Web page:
“Ava,” Ghost said, voice taking on a new tension, a foreign strain she’d never heard before. Slow, biting off each word: “Call him off.”
One of those scenes I'd been building to, and needed a little mental break afterward. And during that mental break, I had myself a fun little trip down Memory Lane. One of the things I've always sort of laughed at is the whole biker nickname thing. I like a good nickname. I appreciate them wholeheartedly. Sometimes, I shake my head a little over typing Ghost, Tango, Jaeger, Sly...but mostly, I love it. And usually, those nicknames are near and dear to my heart.
"Sly" belonged to one of my very favorite horses before it belonged to Layla's hubby. A seventeen-hand chestnut Quarter Horse gelding built like a tank, as versatile as an ATV on trails, an old pro jumper, a dressage horse in a pinch, trained western. You could literally shoot a gun off his back (it happened). And he would tote around my students, tiny little girls up to full-grown men, steady, smart, level-headed, always in charge in the pasture, a true leader. When he kicked, you better believe it was with both back feet. He was never mine, but I loved that horse; broke my heart to hear of his passing.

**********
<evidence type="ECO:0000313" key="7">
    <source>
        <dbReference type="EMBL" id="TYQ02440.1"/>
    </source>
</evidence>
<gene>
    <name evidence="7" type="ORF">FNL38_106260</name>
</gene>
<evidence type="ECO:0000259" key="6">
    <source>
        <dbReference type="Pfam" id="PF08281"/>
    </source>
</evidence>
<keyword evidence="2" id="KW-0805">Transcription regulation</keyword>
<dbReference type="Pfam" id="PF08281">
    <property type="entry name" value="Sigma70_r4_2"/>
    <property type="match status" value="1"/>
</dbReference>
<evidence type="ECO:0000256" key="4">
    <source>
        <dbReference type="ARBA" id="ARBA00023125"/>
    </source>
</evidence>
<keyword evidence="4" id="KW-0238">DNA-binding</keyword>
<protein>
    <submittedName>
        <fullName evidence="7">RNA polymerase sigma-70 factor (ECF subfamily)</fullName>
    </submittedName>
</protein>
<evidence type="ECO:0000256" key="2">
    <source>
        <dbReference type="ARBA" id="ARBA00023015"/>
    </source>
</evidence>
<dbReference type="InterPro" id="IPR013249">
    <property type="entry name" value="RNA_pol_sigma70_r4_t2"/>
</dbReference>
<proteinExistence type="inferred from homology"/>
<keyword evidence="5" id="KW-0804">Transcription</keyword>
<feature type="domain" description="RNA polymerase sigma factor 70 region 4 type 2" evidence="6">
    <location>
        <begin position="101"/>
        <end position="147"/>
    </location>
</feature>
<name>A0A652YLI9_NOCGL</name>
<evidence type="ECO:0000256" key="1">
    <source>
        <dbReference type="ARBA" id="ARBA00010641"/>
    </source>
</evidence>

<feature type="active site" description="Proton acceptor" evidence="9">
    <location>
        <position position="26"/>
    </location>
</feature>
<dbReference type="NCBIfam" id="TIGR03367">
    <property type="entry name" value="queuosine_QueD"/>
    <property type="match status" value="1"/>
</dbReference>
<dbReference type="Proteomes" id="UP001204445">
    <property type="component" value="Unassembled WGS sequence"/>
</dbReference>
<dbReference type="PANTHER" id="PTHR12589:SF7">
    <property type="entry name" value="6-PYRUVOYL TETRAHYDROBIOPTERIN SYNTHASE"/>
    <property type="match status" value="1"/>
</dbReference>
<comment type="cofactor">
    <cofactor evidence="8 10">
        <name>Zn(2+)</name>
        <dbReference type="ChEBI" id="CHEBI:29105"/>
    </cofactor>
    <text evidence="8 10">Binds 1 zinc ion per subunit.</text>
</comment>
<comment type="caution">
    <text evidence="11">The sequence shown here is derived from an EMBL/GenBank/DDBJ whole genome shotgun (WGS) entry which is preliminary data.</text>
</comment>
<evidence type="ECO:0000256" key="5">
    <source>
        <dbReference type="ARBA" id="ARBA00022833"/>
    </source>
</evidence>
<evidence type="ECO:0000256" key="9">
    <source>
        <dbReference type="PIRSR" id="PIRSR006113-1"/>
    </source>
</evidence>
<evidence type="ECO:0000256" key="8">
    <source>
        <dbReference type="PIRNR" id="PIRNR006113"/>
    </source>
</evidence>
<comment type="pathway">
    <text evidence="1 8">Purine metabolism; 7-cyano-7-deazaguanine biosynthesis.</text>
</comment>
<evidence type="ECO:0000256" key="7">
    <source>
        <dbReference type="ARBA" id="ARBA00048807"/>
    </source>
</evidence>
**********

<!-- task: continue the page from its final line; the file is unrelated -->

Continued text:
Then there's Tango the horse - a dressage boy, a "dancer," like the Dogs' dear Tango.
Jaeger the dog, a little brindle boxer I used to know.
And Ghost the dog, the shepherd cross, old and arthritic when I met him, unfailingly loyal, a stray before he became a farm dog. He followed dutifully out into the pasture; you could pick the horse you needed, point, and say, "Go get him, Ghost," and off he'd go to get him. Such a great dog, with that tawny coat and graying black muzzle, all sweetness and wisdom. A boss dog. He had to be my LDMC president.
I went looking for pictures recently, but couldn't find any. They're all lost amid the jumble of old Eckerd's developments in shoeboxes somewhere in storage. I like to think they won't mind that I used their names; that some of the mystique rubbed off on the paper, and gave the characters a certain depth.
You're probably laughing at me by this point - you named that guy after a horse?? - but for me, there is so very little inspiration in the shallow, immediate scattering of current reality. They may never look like it from the outside, but my stories have the bones of animals, of historical figures, of classic golden literary moments. You build yourself a sturdy skeleton, and the skin you lay over it - it'll shine.